By Kim Hart - 09/28/09 11:31 PM EDT
That was also the year that Netscape, the first Web browser, came online. The business plan for Amazon.com was written. America Online was offering dial-up Internet service. The world’s first commercial text message was sent.
These developments would transform the legal framework for the country’s communications. Just 18 months after The Hill’s first issue, Congress passed the Telecommunications Act, designed to open the major telephone networks to competitors.
What Congress didn’t anticipate was how quickly technology would create new competition of its own: wireless services competing with landline services, Web-powered phone services competing with cell phones and landlines, and online video competing with cable television.
Reed Hundt, who was chairman of the Federal Communications Commission when The Hill launched, said Internet and mobile services are the biggest challenges that have surfaced since 1994.
“That was the year the Internet became a consumer and commercial network,” he said. “Before it was for scientists and virtually inaccessible.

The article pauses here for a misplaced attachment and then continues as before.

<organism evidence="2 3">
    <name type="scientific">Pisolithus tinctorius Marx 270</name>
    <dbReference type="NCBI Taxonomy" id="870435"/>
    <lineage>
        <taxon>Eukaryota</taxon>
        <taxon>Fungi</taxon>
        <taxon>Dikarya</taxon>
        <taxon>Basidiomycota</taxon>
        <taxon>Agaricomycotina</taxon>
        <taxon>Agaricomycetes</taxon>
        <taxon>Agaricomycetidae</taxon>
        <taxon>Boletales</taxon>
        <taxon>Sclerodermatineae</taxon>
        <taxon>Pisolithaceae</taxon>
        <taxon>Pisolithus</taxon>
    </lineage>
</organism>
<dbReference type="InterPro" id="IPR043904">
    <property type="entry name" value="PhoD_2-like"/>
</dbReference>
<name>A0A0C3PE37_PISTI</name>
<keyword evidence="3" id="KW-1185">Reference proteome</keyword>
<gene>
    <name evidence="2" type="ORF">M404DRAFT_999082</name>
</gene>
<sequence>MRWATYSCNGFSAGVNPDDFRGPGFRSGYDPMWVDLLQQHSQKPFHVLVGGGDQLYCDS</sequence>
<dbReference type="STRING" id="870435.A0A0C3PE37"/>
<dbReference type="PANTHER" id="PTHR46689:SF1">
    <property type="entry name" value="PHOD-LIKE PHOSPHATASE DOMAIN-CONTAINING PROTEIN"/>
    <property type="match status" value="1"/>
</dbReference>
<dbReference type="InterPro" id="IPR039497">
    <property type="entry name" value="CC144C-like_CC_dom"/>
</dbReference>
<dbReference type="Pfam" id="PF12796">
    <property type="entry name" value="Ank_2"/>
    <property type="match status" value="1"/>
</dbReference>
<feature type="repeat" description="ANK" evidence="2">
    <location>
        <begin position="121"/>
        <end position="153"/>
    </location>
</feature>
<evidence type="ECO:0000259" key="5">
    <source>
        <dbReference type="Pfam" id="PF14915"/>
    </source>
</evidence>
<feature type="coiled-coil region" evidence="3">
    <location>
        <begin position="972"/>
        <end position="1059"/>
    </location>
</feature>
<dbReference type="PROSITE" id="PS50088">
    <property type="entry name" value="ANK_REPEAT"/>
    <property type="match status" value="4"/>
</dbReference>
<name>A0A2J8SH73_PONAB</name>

“The proliferation of the browser made it possible for anyone to have their own webpage. The new structure of the cellular industry drove prices down. We moved from fixed-line to mobile,” he said. “Now we’re seeing some of the same issues of that day in the context of broadband.”
Lawmakers are now wrestling with how Internet companies should manage their networks and how they should be allowed to use consumers’ personal information.
They’re looking at how to create digital health records and broadband-powered smart-grid systems — questions that didn’t exist 15 years ago.
The Hill (the newspaper, that is) has undergone its own technological transformation. While each reporter had a computer, the newsroom at one point had a single e-mail address. For each edition, editors had to save the pages onto a disk (remember those?) and drive it to the printer’s office.
The website launched in 1997, but it was updated only once a week. Reporters started toting BlackBerrys four years ago.
Perhaps in another 15 years, congressional members will be able to beam their floor votes over secure wireless networks and reporters will be able to read staffers’ minds with the help of a newfangled device.
But we’ll cross that bridge when we get to it.